Car-sharing services started gaining traction nationwide several years ago as people sought ways to save money and avoid the hassles of parking and car maintenance. Today, car sharing is popular with city dwellers who don't need a car every day. Here's what you need to know.
Continue Reading Below
How Car Sharing Works
Car-sharing companies offer a convenient way to get a vehicle when you need it occasionally, without the cost and hassle of full-time car ownership. You pay a membership fee -- usually on a monthly basis -- and an hourly fee while using the car.
You make a reservation by phone or online and pick up the car at a designated location. The service takes care of maintenance, insurance and other costs associated with a car. Also, the cost of gas is usually included. The average annual cost of car ownership in 2011, at 15,000 miles per year, ranges from $6,758 for a small sedan to $11,239 for an SUV, according to AAA, so car sharing can seem like a financial no-brainer for people who don't drive much.
However, there often is a mileage limit, and you may incur extra fees if you need the vehicle overnight or return it late. And unlike traditional car rentals, you usually can't take the car on a one-way trip; you must return it to the location where you picked it up.
Is it For You?
For certain groups, it can be the perfect solution. But for others, it may not be practical or might not even be an option in some locations. "It's great for students and urbanites," says Carroll Lachnit, features editor at Edmunds.com. "For the rest of us, it's not quite ready for prime time."
Lachnit says those commuters who need a car every day won't suddenly embrace the car-sharing philosophy. That's why it's popular in large urban areas where many residents use public transportation, such as New York, but is less prevalent in cities where many residents own cars.
The Cambridge, Mass.-based car-sharing company Zipcar has announced operations in 16 major cities in the U.S., Canada and the United Kingdom.
Car Sharing on Campus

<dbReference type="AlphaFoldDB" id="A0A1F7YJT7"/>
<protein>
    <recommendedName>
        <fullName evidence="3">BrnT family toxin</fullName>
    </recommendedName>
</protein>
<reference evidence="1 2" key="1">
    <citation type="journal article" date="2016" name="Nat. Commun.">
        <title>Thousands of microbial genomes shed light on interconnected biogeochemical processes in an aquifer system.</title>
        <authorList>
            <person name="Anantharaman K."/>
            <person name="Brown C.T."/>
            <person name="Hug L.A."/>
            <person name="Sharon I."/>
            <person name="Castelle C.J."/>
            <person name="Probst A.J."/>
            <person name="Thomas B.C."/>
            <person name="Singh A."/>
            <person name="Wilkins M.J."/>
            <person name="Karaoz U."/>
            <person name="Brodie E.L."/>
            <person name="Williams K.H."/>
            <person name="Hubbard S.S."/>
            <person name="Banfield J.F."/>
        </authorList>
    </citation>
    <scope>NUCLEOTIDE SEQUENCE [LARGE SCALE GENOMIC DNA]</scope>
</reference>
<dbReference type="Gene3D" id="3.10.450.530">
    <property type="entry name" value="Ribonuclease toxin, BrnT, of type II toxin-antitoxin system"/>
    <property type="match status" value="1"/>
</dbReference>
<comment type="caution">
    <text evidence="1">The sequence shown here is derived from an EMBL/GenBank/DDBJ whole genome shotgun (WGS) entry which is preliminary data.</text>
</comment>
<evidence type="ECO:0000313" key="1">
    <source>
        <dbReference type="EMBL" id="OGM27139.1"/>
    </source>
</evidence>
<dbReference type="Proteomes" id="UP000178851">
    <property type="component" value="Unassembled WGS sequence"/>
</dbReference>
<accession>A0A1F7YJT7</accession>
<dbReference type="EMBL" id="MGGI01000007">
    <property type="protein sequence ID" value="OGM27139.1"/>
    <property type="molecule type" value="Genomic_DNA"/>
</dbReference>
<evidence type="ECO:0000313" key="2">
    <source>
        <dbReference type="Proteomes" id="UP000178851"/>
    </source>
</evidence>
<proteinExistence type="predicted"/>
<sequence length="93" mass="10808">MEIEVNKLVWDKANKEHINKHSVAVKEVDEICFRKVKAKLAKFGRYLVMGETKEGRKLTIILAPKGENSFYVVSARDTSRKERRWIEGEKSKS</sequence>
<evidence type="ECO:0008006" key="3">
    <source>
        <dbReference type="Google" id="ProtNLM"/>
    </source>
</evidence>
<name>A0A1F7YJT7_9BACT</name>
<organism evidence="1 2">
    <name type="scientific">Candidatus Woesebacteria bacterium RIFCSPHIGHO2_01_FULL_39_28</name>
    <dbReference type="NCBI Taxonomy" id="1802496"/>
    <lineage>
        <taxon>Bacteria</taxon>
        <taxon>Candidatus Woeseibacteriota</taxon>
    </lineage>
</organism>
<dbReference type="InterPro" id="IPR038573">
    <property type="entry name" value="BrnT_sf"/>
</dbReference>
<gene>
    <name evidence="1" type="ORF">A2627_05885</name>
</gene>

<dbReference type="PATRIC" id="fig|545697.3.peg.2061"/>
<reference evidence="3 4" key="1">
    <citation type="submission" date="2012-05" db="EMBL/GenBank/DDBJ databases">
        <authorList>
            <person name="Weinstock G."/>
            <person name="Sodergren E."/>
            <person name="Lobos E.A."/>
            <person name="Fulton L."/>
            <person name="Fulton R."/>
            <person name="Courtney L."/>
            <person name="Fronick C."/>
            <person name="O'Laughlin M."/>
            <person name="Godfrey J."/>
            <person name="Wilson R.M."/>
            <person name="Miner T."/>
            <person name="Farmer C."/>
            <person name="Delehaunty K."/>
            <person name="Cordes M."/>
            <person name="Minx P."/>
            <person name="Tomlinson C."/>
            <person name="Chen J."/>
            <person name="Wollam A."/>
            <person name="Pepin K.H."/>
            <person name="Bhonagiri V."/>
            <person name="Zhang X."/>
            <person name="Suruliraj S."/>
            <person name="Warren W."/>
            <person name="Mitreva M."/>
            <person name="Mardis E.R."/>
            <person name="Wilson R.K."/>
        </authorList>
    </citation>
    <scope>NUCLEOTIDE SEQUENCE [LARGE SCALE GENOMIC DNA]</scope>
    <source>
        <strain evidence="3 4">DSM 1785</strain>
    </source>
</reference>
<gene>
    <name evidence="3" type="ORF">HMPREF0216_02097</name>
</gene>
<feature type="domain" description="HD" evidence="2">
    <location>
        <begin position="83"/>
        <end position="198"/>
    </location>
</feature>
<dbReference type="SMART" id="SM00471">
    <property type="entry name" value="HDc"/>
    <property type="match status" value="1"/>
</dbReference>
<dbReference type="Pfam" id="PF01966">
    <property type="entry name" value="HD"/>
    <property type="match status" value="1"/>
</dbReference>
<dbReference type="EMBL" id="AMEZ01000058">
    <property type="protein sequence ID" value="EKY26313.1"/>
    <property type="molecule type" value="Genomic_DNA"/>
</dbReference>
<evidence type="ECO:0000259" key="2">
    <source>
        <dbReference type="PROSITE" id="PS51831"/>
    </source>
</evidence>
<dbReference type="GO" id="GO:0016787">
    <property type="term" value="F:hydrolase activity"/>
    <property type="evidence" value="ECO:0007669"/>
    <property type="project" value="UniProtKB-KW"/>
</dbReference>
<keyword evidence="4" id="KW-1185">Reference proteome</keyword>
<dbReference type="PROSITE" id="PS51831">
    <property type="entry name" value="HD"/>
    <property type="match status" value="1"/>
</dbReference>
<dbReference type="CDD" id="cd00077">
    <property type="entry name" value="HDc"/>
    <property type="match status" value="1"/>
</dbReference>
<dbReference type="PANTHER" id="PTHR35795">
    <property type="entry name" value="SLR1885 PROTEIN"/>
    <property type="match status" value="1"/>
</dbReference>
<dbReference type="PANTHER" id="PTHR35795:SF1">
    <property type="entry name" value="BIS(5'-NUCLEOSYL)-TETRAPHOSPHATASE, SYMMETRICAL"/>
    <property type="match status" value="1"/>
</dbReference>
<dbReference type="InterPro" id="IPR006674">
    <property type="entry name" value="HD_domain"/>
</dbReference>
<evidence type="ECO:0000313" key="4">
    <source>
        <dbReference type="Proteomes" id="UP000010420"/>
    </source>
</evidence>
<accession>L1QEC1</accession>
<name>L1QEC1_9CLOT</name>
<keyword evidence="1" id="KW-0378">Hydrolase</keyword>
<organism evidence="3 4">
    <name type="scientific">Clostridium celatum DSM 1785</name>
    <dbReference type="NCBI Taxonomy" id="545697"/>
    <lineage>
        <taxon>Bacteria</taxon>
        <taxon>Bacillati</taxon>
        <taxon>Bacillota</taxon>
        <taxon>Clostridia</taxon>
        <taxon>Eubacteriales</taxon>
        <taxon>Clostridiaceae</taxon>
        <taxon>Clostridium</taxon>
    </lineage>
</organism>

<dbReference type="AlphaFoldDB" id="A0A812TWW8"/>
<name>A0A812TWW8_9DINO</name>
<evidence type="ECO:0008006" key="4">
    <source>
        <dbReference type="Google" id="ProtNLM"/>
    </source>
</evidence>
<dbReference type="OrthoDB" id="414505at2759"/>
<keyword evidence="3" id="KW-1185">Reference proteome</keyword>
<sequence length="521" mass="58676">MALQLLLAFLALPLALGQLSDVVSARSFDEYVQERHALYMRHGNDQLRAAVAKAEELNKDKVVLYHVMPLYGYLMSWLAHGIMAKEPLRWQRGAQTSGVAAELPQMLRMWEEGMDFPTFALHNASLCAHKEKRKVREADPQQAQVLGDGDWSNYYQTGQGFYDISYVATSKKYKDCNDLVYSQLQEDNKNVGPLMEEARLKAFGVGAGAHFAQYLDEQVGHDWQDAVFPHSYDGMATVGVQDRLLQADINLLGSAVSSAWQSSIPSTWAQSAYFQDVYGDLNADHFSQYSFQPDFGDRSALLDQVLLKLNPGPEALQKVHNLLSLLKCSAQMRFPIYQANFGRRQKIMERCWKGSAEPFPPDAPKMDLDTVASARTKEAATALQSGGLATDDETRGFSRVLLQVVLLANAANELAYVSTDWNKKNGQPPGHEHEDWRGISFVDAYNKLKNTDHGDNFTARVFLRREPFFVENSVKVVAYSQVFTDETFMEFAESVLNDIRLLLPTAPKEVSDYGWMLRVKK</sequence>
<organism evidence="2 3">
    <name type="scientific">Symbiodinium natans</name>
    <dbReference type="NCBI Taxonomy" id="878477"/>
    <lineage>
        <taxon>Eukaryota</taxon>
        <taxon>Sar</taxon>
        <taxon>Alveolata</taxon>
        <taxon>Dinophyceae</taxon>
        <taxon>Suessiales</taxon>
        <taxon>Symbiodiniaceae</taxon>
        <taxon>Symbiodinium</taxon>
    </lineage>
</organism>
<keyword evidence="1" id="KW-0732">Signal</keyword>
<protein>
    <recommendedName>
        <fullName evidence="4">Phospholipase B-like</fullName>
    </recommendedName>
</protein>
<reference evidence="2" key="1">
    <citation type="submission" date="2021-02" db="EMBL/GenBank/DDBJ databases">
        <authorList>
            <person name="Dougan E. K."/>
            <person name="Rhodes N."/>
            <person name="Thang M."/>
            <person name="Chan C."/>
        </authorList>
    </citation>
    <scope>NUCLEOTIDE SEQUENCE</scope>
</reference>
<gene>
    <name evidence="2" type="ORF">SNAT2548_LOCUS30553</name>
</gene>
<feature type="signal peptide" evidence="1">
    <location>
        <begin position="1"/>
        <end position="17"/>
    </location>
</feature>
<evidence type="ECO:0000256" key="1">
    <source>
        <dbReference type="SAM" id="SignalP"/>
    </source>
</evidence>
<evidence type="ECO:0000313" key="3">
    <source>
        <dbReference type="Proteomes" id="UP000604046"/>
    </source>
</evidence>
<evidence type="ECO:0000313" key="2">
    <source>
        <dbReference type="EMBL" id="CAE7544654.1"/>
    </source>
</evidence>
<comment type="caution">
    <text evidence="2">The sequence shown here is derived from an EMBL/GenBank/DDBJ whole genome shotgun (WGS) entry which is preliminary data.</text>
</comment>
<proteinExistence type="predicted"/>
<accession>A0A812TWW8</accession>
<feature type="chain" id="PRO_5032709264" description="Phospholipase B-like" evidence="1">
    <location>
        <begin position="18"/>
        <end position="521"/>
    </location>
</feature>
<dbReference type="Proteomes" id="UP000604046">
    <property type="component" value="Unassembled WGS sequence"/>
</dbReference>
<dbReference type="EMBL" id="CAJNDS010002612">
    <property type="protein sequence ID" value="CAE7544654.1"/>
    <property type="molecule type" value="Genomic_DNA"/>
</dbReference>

One area where car-sharing services are booming is on college campuses. Zipcar recently announced a major partnership with Ford that will add up to 1,000 vehicles, mainly Ford Focuses, to Zipcar's fleet. They'll be available on 250 college campuses nationwide. To help attract college students, Zipcar is offering a discount on the membership fee along with slightly cheaper hourly rates.
Greg Winter, spokesman for Zipcar, says most college students don't care about the prestige of car ownership. Instead, they focus on practical concerns such as the cost of insurance, parking and maintenance. He cites a 2010 study commissioned by Zipcar, which found that more than half of 18- to 34-year-old drivers surveyed have actively made an effort to drive less, and more than three-quarters of the respondents who are licensed drivers say car ownership is difficult due to the high costs of gas, parking and maintenance.
Plus, college students often have trouble renting a car from a traditional rental service because of their age and/or lack of credit, making them the ideal target demographic, Lachnit says.
Baby, You Can Drive my Car
While Zipcar is a conventional car-sharing service (in which a company owns the fleet of cars), Lachnit says there is also a growing trend of peer-to-peer car-sharing services, such as RelayRides and Mint Cars On-Demand, through which people rent a car online or by phone from individual car owners. Car owners are paid an hourly or daily rate, which varies with the car, according to the websites.
These hyper-local services are often available in areas where larger companies, such as Zipcar, aren't available and are a way for car owners to make some spare money when their cars would normally be sitting idle. One recently launched Web service, Wheelz, is only available on college campuses and allows users to sign up on Facebook and book reservations via an iPhone app as well as on its website.
However, you might need to do some digging to locate a peer sharing service in your area, and your choice of vehicles will probably be limited. Plus, these services involve their own sets of issues such as insurance and security concerns.
Continue Reading Below